• Be relevant to broader concerns. Contribute to US foreign policy as related to development, work toward the greater good, and contribute to overall objectives.
  • Learn budget, financial management, programming, and executive correspondence.  These are critical skills, the vegetables that will make you strong.
  • Work well in interdisciplinary teams.  Translate skills and expertise to be relevant to others.
  • Gain an expertise in a technical area.  Be an expert and the "go-to" person.  Read.
  • Establish a network of "go-to" people.  (FSNs, other FSOs, Exos, contacts in DC, etc.)

  • Broaden contacts and establish relationships within the embassy, with the host country, and with business leaders and representatives.
  • Exercise intellectual curiosity.  Share the excitement of this field of work.
  • Challenge oneself and take responsibility for difficult tasks.
  • Take charge of your own career and direction.  Only you will look out for your best interests.
  • Seek mentors and mentor others.
  • Don't assume the system works efficiently or should be the way in the previous place you worked.  Understand the culture, build relationships, and improve things.
  • Always be a diplomat, 24/7, in professional and personal affairs.  Understand that responsibility.
  • Don't succumb to inappropriate behavior, even if you see it around you (and not penalized).
  • Don't lose sight of what you joined the Foreign Service to do.
And lastly, the advice that was given the first day we started and has been repeated consistently throughout is to manage your reputation.  It is one of the most valuable assets.  How one is known to operate can be as important as to what one does.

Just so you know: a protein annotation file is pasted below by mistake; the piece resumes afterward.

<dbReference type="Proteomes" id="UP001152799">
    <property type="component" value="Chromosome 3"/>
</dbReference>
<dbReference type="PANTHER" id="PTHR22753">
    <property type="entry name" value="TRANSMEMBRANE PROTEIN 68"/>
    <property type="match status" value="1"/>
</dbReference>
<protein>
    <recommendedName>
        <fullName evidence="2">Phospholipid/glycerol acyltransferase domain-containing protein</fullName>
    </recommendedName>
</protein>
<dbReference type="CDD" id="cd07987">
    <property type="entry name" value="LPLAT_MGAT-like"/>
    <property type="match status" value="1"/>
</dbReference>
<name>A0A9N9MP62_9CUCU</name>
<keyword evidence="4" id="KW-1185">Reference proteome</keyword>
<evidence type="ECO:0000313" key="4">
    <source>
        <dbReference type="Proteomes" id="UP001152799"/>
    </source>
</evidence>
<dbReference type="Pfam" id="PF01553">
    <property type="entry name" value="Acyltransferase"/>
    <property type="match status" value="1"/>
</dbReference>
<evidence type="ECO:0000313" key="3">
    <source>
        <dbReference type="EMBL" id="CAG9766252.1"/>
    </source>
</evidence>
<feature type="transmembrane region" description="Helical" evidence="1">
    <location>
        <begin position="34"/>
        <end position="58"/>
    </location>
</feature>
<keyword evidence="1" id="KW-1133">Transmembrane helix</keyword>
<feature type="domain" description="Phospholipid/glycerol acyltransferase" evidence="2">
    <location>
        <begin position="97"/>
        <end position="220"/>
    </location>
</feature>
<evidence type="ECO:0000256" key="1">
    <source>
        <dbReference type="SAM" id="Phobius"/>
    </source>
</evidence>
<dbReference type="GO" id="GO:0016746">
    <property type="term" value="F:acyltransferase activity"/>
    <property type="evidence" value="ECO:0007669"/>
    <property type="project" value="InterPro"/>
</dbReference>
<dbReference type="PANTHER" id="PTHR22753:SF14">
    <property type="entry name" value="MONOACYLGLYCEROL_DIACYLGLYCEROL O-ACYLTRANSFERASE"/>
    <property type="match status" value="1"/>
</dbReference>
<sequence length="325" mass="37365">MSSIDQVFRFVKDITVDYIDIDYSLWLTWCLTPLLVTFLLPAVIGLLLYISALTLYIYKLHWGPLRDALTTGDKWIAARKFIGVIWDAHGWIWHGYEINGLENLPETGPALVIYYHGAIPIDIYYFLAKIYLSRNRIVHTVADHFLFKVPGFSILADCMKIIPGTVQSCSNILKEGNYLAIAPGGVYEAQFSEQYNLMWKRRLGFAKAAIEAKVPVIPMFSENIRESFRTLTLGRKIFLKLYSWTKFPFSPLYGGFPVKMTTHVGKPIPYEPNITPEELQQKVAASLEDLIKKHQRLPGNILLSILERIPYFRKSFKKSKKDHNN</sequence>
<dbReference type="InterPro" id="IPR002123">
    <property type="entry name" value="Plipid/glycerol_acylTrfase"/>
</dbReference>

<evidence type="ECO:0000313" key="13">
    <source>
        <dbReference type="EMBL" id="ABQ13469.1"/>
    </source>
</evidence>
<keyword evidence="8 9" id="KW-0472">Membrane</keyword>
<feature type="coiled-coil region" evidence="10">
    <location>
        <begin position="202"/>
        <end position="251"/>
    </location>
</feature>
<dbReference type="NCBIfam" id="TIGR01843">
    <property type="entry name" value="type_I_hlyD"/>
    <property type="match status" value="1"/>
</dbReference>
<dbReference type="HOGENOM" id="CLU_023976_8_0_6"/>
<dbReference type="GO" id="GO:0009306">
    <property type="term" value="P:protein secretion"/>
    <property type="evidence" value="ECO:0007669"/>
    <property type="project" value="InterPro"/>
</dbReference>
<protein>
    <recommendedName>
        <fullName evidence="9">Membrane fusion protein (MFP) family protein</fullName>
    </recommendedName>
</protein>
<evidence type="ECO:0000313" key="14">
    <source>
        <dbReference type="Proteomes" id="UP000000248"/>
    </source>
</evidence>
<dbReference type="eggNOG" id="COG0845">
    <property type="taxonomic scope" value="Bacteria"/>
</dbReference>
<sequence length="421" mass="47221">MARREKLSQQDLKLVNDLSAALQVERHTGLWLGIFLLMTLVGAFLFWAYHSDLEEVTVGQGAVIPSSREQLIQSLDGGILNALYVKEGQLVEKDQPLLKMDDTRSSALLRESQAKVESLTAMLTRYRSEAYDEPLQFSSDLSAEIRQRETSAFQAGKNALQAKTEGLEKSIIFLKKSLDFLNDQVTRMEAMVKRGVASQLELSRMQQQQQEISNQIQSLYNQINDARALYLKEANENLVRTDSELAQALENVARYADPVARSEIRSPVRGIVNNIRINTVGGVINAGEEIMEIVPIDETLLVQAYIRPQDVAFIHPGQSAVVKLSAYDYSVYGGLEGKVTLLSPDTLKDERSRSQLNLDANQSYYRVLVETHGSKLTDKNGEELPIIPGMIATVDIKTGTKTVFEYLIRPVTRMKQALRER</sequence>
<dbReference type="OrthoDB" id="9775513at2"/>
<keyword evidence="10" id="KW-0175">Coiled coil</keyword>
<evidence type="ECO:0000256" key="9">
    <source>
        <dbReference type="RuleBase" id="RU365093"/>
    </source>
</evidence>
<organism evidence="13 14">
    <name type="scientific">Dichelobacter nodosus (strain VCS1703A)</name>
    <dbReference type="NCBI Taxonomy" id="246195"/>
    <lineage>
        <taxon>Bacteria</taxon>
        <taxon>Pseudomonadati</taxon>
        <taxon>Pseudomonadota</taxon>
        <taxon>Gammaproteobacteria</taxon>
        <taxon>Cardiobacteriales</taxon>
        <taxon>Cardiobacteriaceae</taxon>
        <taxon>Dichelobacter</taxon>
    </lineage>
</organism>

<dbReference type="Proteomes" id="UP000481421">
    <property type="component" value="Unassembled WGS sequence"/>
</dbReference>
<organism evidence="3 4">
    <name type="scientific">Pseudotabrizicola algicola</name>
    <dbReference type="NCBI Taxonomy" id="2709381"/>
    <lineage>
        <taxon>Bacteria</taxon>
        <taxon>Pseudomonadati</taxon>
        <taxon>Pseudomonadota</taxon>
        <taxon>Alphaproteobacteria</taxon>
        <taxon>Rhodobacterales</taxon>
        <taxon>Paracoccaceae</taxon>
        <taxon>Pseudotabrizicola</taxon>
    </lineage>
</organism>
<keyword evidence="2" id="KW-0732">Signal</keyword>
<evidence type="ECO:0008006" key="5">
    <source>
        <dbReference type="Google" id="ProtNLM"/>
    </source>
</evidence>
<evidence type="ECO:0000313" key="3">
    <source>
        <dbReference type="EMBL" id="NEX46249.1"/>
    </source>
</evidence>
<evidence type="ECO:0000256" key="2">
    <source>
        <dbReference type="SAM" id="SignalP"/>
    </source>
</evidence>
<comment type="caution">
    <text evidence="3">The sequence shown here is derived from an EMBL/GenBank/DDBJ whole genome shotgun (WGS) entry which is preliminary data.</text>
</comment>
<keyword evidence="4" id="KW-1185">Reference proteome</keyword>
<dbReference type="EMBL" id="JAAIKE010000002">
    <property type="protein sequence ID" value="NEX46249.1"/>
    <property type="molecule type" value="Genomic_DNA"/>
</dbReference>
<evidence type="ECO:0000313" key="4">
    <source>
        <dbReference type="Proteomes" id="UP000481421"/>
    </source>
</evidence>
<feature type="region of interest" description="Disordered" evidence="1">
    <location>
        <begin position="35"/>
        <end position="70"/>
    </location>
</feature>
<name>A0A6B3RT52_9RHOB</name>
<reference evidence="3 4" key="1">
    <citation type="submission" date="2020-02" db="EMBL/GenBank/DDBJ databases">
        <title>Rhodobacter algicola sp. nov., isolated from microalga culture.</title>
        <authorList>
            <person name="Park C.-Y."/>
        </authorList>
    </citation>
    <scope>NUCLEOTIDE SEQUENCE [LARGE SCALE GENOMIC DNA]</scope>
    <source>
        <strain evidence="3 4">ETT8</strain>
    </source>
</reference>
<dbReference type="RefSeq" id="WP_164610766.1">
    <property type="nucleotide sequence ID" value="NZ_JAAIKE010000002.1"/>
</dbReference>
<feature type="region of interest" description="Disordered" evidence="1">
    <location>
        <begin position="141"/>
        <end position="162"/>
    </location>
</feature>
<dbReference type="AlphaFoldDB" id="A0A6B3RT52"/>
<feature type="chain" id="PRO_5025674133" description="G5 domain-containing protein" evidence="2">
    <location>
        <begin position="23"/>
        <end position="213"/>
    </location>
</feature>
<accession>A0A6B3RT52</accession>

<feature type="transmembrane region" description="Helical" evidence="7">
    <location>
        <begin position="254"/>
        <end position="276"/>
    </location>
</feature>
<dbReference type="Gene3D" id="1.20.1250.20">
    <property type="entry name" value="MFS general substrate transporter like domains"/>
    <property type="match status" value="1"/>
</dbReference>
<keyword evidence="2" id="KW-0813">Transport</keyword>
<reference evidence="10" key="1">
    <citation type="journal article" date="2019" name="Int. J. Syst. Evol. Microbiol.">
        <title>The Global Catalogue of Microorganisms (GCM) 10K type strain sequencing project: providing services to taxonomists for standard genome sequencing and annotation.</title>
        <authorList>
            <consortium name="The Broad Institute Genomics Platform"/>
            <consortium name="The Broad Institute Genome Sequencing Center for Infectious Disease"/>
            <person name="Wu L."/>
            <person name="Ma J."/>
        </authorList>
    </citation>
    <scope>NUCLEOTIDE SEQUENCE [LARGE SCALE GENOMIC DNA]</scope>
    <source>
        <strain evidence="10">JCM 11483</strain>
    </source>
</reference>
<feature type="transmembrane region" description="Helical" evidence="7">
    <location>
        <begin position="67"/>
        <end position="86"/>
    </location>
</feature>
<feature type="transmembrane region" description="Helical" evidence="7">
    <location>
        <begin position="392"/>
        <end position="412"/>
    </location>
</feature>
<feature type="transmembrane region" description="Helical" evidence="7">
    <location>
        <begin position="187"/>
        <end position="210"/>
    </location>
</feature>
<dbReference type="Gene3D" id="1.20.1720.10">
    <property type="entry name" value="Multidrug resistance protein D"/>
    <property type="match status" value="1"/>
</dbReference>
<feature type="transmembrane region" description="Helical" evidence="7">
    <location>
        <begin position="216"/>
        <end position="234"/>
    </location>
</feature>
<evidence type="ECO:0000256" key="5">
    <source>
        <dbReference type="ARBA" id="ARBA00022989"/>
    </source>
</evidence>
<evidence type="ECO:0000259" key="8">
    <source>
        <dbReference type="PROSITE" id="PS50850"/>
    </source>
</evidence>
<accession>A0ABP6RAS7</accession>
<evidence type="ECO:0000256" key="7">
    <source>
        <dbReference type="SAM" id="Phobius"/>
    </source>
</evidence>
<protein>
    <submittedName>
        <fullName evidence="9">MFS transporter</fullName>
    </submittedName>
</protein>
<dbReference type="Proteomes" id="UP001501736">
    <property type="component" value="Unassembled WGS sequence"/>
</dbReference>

Friday, July 15, 2011

Civil Service (GS) to Foreign Service (FS) to Military Officers (O) Comparison

Inter-agency coordination is very important in foreign affairs.  There are actually around seven different agencies that have foreign operations.  When working with others, especially in the Embassy/Mission, understanding the chain of command will help.  Below is a chart of how the various grade levels approximately compare.

Most junior officers tend to enter the Foreign Service at the FS-06 level, particularly low on the totem pole compared to our counterparts.  However, Foreign Service Officers are administratively promoted each year to FS-04 where they will then enter competitive status among other FSOs for future promotions. 

Civil Service (GS) to Foreign Service (FS) to Military Officers (O)
***UPDATE 9/28/2014: In my experience thus far with the Foreign Service, this comparison chart has pretty much no validity or function in reality.  The Civil/Foreign Service comparison to military counterparts are not used for anything and would be laughable, and/or embarrassing, if used.  And for Civil/Foreign Service comparisons, the most it might be used for are comparisons for salaries in the event of a Civil Service to Foreign service conversion.